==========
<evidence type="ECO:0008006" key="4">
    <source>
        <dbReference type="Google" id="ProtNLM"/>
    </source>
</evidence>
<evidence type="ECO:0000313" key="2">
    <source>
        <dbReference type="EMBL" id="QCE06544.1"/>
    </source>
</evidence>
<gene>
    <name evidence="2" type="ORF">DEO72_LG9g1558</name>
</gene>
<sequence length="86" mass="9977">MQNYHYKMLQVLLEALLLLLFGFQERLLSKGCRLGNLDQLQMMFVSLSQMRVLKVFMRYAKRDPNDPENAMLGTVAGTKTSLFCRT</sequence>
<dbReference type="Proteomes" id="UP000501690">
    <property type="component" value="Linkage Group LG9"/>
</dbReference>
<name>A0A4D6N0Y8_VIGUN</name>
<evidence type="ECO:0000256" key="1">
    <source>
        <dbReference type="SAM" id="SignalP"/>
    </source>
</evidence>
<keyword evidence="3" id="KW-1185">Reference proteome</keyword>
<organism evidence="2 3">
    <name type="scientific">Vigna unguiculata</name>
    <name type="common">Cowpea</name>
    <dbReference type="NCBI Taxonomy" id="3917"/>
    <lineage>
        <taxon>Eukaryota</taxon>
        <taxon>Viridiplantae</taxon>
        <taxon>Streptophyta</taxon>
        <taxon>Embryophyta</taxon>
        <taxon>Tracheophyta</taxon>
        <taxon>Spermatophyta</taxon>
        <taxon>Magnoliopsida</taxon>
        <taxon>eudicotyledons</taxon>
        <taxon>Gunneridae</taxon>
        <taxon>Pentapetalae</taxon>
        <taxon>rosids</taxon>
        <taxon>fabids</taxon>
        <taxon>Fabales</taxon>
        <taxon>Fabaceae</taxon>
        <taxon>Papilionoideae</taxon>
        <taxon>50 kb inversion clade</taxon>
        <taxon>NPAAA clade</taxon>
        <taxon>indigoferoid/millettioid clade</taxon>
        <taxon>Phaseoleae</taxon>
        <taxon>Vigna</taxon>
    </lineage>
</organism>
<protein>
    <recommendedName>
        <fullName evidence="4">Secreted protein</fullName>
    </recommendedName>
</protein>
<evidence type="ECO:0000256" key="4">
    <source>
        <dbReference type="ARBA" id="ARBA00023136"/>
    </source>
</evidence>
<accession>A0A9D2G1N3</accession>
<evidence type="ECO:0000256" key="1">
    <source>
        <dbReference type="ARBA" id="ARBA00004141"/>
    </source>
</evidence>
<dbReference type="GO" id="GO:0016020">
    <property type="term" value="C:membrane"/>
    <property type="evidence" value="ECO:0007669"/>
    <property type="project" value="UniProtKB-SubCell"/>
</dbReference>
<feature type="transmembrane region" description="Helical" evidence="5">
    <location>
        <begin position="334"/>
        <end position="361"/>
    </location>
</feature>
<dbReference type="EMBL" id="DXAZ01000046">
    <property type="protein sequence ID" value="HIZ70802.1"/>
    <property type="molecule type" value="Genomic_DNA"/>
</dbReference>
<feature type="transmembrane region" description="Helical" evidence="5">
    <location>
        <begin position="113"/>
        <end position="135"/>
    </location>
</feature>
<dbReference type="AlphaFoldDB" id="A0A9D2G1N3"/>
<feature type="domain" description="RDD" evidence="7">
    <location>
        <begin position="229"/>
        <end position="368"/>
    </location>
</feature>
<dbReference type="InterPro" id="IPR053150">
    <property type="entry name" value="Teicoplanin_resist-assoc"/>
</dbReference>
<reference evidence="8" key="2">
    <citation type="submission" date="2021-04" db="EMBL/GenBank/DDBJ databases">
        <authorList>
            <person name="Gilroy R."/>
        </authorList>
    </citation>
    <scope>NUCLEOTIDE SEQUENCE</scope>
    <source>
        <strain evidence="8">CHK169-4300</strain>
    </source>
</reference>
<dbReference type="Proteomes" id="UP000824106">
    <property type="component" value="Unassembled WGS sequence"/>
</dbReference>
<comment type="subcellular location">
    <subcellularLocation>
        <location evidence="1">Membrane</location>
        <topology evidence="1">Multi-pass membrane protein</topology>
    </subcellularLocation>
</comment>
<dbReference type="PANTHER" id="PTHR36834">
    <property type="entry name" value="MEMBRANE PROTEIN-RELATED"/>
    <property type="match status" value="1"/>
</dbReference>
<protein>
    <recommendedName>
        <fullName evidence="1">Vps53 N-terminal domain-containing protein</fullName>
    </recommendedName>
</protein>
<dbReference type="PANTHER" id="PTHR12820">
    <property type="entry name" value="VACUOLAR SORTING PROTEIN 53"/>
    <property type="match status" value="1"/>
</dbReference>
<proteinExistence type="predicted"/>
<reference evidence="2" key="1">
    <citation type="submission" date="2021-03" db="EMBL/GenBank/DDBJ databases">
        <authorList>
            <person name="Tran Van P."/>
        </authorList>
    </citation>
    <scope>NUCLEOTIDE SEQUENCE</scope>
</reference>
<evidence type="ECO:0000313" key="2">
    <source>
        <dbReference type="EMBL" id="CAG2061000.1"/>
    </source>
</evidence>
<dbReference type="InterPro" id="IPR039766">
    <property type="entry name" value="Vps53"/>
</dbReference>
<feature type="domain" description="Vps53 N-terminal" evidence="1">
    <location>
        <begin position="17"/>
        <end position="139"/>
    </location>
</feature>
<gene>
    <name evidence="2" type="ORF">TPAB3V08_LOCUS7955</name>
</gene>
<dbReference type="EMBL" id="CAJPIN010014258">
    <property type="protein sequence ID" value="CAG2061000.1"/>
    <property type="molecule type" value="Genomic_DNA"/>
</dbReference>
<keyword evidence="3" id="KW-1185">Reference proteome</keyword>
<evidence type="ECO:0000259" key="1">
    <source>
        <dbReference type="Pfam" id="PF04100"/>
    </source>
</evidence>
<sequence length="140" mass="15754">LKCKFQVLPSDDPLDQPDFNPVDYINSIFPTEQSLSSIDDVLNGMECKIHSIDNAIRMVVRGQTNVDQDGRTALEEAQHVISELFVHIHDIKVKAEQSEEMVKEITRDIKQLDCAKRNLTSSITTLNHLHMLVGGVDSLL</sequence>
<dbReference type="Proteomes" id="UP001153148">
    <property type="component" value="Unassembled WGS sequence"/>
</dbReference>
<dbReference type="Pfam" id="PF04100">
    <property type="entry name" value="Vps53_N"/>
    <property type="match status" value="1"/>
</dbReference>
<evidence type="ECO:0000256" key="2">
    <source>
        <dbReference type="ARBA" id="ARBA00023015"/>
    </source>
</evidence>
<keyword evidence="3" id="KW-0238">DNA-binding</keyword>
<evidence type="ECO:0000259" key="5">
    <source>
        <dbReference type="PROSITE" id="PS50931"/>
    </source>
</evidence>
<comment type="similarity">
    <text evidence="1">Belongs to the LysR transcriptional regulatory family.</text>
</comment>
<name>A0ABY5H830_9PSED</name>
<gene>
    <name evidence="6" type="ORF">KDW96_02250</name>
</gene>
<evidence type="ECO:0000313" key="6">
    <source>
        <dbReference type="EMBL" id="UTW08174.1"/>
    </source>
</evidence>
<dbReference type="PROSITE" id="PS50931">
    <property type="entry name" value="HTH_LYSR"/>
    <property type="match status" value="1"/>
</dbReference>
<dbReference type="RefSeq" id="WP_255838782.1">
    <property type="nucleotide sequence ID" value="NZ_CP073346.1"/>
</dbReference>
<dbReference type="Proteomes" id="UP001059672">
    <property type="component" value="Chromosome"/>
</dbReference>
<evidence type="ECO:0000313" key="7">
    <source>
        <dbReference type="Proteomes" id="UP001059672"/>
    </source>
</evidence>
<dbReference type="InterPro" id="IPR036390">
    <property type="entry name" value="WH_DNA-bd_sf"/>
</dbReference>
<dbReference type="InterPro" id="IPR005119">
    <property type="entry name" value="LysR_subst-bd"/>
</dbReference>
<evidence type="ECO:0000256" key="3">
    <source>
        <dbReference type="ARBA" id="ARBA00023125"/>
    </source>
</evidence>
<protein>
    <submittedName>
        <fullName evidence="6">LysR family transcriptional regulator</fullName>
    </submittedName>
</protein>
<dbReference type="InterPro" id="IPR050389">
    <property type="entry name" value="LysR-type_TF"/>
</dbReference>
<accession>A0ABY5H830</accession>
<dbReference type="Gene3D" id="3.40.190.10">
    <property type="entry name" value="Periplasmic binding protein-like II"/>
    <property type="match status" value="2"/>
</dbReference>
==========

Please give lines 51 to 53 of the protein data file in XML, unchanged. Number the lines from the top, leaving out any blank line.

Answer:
</organism>
<protein>
    <recommendedName>